45. Petri-Romão P, Engen H, Rupanova A, Puhlmann L, Zerban M, Neumann RJ, et al. Self-report assessment of Positive Appraisal Style (PAS): development of a process-focused and a content-focused questionnaire for use in mental health and resilience research. PsyArXiv. 2023.

  46. Luszczynska A, Gutiérrez-Doña B, Schwarzer R. General self-efficacy in various domains of human functioning: Evidence from five countries. Int J Psychol. 2005;40:80–9.

    Article  Google Scholar 

  47. Kovaleva A. The IE-4: construction and validation of a short scale for the assessment of locus of control. In: Social Science Open Access Repository. Mannheim: GESIS; 2012.

  48. Chiesi F, Galli S, Primi C, Innocenti Borgi P, Bonacchi A. The Accuracy of the Life Orientation Test-Revised (LOT–R) in Measuring Dispositional Optimism: Evidence From Item Response Theory Analyses. J Pers Assess. 2013;95:523–9.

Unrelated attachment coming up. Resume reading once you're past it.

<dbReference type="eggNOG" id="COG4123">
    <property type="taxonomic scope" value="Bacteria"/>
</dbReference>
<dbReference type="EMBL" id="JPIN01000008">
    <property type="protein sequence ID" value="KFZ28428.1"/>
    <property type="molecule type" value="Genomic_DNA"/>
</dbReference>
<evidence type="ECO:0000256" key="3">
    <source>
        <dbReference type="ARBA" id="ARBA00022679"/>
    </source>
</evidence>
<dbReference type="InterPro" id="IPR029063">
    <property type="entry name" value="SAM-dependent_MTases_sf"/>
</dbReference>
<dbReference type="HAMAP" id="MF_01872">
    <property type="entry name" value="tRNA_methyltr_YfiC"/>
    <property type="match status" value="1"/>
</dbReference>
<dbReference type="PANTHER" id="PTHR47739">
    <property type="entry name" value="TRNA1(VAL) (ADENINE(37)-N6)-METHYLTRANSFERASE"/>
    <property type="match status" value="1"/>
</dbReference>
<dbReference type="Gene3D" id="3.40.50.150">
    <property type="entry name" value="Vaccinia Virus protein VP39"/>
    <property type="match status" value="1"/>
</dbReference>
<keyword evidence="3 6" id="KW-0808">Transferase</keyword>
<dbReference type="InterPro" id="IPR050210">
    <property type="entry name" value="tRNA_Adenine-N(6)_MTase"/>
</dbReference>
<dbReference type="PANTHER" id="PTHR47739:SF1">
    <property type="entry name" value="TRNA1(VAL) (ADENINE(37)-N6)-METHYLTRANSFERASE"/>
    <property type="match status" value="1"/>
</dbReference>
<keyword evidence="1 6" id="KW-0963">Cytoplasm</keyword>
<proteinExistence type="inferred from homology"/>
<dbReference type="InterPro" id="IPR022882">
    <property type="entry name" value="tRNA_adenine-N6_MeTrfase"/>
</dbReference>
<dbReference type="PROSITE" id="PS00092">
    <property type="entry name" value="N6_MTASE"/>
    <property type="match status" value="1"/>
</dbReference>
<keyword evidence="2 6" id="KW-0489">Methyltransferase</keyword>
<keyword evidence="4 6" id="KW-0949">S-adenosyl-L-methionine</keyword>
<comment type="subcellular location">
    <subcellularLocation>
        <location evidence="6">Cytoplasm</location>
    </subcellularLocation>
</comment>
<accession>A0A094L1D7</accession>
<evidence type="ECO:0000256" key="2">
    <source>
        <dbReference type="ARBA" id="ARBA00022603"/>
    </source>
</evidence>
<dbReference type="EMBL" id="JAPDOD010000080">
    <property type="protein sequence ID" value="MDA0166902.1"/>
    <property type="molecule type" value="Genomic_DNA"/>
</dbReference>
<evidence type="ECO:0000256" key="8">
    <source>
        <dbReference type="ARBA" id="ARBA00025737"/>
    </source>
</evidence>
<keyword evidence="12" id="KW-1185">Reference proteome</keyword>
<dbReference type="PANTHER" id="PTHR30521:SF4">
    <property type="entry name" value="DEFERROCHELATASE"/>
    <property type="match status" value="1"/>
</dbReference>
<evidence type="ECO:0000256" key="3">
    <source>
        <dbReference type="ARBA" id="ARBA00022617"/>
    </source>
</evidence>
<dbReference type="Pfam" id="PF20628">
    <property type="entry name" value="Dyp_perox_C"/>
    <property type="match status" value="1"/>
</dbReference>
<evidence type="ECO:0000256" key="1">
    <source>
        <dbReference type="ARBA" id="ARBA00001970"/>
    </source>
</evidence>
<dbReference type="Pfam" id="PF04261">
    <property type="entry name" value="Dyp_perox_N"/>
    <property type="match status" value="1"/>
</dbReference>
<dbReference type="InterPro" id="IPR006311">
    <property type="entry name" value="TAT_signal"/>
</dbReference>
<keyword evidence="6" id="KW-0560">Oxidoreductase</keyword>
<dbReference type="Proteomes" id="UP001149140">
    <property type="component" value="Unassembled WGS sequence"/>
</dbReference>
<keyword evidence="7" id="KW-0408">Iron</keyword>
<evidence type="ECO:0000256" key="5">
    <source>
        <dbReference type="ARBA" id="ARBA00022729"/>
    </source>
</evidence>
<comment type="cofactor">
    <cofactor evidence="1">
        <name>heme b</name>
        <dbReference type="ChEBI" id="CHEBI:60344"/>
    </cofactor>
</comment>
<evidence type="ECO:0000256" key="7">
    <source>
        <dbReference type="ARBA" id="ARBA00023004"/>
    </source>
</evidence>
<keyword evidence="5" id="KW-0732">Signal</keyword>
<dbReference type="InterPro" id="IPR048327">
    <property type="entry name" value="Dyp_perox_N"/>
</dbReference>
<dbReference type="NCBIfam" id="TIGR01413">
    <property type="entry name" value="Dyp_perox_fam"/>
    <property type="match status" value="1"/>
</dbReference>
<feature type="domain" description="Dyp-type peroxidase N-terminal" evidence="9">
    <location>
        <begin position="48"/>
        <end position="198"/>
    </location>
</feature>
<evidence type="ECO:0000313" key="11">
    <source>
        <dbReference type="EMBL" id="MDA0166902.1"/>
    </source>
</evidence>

Article  PubMed  Google Scholar 

  49. SEMA3. Accessed 22 Mar 2023.

  50. RADAR-base. Accessed 22 Mar 2023.

  51. imec | Wereldwijde R&D hub en Vlaamse innovatiemotor. Accessed 22 Mar 2023.

  52. Stoyanov SR, Hides L, Kavanagh DJ, Wilson H. Development and Validation of the User Version of the Mobile Application Rating Scale (uMARS). JMIR Mhealth Uhealth. 2016;4:e72.

    Article  PubMed  PubMed Central  Google Scholar 

  53. Feinberg DA, Moeller S, Smith SM, Auerbach E, Ramanna S, Glasser MF, et al. Multiplexed Echo Planar Imaging for Sub-Second Whole Brain FMRI and Fast Diffusion Imaging. PLoS One. 2010;5:e15710.